This is a stand-alone, credit-bearing, one-year pre-masters course to prepare you for further study on one of our practice-based masters courses. It is ideal if you already have a BA degree in a related discipline and are intending to apply for one of our MA courses, but would like first to consolidate your practical skills and immediately benefit from the design education offered at Kingston University.
This course offers five pathways to choose from. Each will prepare you for further study in the relevant discipline.
The learning experience of this course will be tailored to your subject area (which you should indicate when you apply) by the relevant postgraduate course teams. You can choose pathways from Fashion, Graphic Design, Illustration Animation and 3D Design.
You will work within your subject-specific course peer group and alongside other postgraduate students, building up a strong portfolio of relevant project work that clearly demonstrates your creative strengths. Projects are designed to help you develop creative and flexible thinking, sound technical skills, and an understanding of the need for a variety of approaches to any given subject or brief.
You'll be expected to complete two 60 credit modules, totalling 120 credits altogether. These two modules run sequentially in teaching blocks 1 and 2 and are underpinned by a learning agreement specific to your course subject area.
This course provides the opportunity to develop your creative practice within the supportive context of a peer group and throughout your studies, you'll develop your own reflective practice and confident creativity. Once you've completed the year, you'll be qualified to progress to your chosen practice-based MA (via an application).
This module is delivered in teaching block 1 and offers a bespoke and immersive learning experience for you in Kingston School of Art. Whilst working toward a generic set of aims and learning outcomes, the content of this module will be partly determined by your subject discipline, and defined in a Learning Agreement. Through academic guidance and tutoring, you will experience a range of teaching and learning activities appropriate to the development of your creative experience, practice and skills.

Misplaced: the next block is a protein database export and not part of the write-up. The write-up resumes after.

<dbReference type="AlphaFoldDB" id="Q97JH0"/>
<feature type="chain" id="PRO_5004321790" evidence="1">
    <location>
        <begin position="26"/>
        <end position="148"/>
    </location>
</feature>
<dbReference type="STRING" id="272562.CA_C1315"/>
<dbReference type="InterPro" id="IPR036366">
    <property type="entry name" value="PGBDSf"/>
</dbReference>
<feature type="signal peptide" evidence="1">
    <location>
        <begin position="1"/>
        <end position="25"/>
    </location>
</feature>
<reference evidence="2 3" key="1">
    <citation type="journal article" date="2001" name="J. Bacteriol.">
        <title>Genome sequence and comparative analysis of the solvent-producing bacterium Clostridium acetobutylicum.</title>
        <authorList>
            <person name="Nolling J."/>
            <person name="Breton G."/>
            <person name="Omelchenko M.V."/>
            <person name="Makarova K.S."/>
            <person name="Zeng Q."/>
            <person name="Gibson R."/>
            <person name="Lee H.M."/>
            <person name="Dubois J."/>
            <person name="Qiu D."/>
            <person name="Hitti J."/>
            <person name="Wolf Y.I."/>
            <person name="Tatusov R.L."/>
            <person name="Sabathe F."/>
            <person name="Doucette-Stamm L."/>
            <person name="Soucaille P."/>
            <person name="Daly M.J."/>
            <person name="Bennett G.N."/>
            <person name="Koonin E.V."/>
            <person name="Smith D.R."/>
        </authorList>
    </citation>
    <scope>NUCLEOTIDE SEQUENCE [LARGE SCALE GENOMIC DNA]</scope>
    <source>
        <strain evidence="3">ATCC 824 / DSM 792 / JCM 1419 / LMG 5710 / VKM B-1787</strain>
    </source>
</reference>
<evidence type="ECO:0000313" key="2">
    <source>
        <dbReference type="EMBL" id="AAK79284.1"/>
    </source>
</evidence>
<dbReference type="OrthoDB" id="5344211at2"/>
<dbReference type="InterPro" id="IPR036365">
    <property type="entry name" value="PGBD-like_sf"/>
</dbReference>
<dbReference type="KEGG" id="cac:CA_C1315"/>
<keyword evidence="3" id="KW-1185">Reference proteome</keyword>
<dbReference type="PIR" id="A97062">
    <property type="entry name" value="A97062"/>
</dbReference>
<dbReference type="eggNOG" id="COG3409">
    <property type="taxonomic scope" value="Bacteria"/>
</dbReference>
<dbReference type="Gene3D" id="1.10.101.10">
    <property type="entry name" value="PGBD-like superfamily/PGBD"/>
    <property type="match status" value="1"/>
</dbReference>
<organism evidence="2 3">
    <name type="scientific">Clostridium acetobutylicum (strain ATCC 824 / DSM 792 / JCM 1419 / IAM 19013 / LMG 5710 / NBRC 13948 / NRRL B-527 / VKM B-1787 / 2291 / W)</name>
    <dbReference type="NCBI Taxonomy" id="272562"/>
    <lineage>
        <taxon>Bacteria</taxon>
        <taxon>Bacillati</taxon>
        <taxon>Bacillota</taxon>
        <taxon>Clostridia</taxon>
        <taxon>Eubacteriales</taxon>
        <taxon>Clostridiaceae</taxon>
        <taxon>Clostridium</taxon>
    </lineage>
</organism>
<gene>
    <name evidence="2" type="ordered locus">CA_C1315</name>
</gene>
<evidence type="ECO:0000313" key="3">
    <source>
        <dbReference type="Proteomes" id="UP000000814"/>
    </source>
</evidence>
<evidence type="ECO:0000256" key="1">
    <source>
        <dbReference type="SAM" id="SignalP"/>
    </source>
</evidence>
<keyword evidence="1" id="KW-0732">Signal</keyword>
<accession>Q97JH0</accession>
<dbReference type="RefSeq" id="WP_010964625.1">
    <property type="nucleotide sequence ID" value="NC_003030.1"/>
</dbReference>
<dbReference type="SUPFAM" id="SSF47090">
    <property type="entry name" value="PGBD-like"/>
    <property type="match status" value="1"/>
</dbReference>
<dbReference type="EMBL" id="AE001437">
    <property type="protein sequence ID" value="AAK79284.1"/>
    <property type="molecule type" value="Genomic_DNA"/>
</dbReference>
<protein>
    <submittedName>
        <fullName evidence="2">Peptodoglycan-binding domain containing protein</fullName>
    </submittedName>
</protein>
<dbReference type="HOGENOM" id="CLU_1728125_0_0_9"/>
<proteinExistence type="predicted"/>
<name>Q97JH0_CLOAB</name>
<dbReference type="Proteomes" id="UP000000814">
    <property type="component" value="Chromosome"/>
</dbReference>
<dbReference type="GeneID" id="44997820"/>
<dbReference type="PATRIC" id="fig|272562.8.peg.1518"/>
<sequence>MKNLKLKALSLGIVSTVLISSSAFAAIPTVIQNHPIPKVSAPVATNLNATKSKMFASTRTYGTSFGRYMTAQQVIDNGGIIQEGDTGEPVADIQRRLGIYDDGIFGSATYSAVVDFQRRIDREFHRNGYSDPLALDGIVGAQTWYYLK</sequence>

This module seeks to identify, develop and enhance relevant intellectual, creative and practical skills, and aims to offer a supported learning environment for the development of individual and collective creative practice and project-based work.
Formative assessment takes place throughout the module and you are provided with ongoing feedback on your work. The module is then summatively assessed through a portfolio of work comprising all the work undertaken throughout the module. This may include practical visual and material work, pieces of reflective writing, presentations, and visual and material studies
This module is delivered in teaching block 2 and follows Creative Practice 1 in building upon your creative experience, practice and skills. Whilst again working toward a generic set of aims and learning outcomes, the content of this module will be to a large extent determined by your own interests and ambitions, and in response to the learning and work undertaken in teaching block 1.
Through academic guidance and tutoring, you will join in a range of teaching and learning activities best suited to your own creative experience, practice and skills, but will be expected to establish your own individual mode of creative practice.
The module seeks to develop and hone your specific areas of intellectual, creative and practical skills in explicit preparation for further specialist study at masters level (Level 7). Once again, formative assessment takes place throughout the module and you are provided with ongoing feedback on your work.